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Poems coming home from school are a great resource for families. Learn the poem together and play around with altering it. Feed in facts - "I have a little reptile..", and your child's own knowledge - "I have a great big dog..."

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from TWO WRITING TEACHERS

Poetry & Structure: Falling in Love… and Holding it Together — A Guest Blog Post by Amy Ludwig VanDerwater

Me: As long as I live I shall always be me Myself and no other, Just me. Like a tree. Willow, elder, Aspen, thorn, Or cypress forlorn. Like a flower, For it's hour Primrose or pink, Or a violet Sunned by the sun, And with dewdrops wet. Always just me. ~Walter de la Mare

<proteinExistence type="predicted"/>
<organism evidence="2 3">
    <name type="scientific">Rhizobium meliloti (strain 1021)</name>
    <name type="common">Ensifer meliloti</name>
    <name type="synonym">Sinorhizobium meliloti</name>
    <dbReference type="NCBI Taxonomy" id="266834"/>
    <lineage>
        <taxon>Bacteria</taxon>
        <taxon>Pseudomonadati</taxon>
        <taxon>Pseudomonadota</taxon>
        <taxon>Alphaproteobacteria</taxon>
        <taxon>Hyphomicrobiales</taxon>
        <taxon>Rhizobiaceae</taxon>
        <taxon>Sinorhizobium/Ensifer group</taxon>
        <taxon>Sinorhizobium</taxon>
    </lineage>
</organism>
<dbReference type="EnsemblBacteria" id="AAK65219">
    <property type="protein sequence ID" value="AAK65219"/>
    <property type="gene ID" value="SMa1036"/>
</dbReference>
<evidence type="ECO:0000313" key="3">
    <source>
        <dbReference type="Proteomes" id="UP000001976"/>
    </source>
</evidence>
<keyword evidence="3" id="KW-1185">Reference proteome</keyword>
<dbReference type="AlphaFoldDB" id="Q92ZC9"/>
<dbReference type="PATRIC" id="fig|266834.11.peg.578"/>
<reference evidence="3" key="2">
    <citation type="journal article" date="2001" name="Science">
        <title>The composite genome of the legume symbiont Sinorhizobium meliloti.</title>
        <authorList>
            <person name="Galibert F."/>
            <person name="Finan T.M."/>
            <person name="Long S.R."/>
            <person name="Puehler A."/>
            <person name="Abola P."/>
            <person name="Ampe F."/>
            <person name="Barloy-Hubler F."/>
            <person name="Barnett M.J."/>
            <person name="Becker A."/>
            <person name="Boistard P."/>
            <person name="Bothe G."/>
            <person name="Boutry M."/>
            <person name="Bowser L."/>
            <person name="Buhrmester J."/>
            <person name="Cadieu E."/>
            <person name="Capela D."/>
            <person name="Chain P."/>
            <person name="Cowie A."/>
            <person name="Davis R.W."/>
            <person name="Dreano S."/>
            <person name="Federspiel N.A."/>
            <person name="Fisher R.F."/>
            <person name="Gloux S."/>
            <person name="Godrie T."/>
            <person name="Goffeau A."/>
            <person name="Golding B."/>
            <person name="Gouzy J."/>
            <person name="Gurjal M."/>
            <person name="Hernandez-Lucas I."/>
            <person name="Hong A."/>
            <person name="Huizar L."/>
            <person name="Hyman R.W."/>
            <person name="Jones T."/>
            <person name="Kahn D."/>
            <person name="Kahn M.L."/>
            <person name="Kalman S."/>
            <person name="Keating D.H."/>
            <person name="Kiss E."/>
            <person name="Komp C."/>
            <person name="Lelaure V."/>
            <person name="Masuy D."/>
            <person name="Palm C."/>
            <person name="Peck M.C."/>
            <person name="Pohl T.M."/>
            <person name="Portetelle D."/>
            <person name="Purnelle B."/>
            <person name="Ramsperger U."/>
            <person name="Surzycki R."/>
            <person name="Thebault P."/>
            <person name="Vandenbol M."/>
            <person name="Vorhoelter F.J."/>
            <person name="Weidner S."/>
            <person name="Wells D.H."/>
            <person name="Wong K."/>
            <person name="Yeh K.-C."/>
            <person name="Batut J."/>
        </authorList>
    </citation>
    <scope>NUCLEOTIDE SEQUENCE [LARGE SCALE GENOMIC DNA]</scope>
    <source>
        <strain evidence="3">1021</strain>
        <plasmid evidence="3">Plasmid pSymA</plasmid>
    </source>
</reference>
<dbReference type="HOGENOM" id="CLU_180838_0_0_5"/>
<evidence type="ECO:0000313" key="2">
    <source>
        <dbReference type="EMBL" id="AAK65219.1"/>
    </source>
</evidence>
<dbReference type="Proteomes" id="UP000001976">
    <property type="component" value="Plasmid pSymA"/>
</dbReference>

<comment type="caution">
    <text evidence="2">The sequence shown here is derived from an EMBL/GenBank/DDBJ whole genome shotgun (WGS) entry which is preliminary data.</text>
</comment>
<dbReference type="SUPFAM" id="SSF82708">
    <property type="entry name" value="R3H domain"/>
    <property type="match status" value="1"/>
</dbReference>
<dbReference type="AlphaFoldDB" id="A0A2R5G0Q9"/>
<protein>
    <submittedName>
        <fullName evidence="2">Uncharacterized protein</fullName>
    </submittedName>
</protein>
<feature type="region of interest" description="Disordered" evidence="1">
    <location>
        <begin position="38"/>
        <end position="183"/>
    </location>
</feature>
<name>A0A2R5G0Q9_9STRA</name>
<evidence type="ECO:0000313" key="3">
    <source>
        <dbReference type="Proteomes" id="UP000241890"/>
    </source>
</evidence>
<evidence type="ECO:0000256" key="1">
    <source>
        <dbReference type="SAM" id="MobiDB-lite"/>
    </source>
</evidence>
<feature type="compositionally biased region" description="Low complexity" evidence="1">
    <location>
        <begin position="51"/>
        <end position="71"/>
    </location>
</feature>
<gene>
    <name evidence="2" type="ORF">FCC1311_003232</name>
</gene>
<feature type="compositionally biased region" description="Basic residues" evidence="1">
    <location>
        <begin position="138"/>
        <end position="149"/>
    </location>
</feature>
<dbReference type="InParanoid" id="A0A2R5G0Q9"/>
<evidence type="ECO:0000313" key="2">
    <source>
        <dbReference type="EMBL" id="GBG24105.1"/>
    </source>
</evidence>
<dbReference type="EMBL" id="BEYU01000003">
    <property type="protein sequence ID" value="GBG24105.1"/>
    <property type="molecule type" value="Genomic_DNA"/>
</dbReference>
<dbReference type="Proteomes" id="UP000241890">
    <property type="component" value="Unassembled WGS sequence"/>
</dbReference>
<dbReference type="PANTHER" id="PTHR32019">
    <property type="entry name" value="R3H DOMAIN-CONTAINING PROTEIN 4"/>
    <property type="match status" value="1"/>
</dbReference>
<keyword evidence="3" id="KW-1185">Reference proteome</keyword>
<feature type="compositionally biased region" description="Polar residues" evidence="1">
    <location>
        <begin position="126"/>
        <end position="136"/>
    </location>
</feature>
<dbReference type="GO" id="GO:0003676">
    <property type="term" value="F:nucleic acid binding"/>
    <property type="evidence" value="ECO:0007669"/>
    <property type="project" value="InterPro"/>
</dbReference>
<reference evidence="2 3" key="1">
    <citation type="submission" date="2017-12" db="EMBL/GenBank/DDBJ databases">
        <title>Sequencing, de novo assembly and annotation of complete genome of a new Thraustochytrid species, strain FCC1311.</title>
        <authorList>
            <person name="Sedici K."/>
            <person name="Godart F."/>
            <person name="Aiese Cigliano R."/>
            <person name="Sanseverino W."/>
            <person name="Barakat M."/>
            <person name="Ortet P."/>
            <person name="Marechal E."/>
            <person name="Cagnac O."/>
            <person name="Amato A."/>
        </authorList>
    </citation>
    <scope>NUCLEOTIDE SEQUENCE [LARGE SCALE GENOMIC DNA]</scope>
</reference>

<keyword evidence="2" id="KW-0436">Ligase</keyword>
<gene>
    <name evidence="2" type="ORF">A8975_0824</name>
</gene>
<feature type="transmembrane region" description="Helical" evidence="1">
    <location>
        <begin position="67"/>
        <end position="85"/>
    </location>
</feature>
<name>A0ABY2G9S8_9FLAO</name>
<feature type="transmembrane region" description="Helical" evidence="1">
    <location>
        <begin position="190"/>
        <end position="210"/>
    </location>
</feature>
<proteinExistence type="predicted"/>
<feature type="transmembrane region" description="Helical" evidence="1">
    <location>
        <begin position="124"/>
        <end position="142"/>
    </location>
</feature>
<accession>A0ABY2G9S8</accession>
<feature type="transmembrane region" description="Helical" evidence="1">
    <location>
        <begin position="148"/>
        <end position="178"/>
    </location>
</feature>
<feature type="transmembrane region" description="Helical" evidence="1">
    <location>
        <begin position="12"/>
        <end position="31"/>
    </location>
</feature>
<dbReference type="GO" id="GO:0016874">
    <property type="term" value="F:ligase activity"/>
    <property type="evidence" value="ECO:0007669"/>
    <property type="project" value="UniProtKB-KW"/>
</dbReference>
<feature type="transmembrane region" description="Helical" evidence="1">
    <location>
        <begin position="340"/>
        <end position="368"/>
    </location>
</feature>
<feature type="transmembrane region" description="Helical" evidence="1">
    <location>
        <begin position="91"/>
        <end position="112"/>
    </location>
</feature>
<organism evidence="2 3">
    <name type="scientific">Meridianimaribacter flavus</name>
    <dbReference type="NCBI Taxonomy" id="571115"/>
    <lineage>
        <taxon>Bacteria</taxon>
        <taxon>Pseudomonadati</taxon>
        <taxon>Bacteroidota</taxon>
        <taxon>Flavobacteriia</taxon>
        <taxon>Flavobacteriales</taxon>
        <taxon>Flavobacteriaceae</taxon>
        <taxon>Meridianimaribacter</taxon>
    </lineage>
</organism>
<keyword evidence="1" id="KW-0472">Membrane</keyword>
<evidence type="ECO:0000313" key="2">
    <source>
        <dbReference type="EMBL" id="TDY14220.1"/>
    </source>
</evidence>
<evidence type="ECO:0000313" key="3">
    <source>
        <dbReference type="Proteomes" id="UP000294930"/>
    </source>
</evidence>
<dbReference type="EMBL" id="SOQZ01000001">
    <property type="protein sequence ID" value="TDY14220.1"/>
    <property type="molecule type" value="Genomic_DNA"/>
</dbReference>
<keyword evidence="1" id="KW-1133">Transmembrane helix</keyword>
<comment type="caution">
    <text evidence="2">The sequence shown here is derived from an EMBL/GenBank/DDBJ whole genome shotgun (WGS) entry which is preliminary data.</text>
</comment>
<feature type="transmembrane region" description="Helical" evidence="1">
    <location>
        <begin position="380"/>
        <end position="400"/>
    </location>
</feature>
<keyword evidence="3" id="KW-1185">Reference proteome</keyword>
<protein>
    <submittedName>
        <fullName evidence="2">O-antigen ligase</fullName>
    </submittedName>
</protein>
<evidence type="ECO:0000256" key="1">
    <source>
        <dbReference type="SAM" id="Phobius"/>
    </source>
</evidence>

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from exploreportlandnature.wordpress.com

BOOK REVIEW: A Stick Is an Excellent Thing: Poems Celebrating Outdoor Play

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Rhyming has long been used as a tool to teach and delight children. In fact, the Center For Early Literacy Learning found that in 12 studies of 5,299 preschoolers, "young children’s ability to recite familiar nursery rhymes was both directly and indirectly related to later literacy and language abilities." How do you use rhymes in your classroom?

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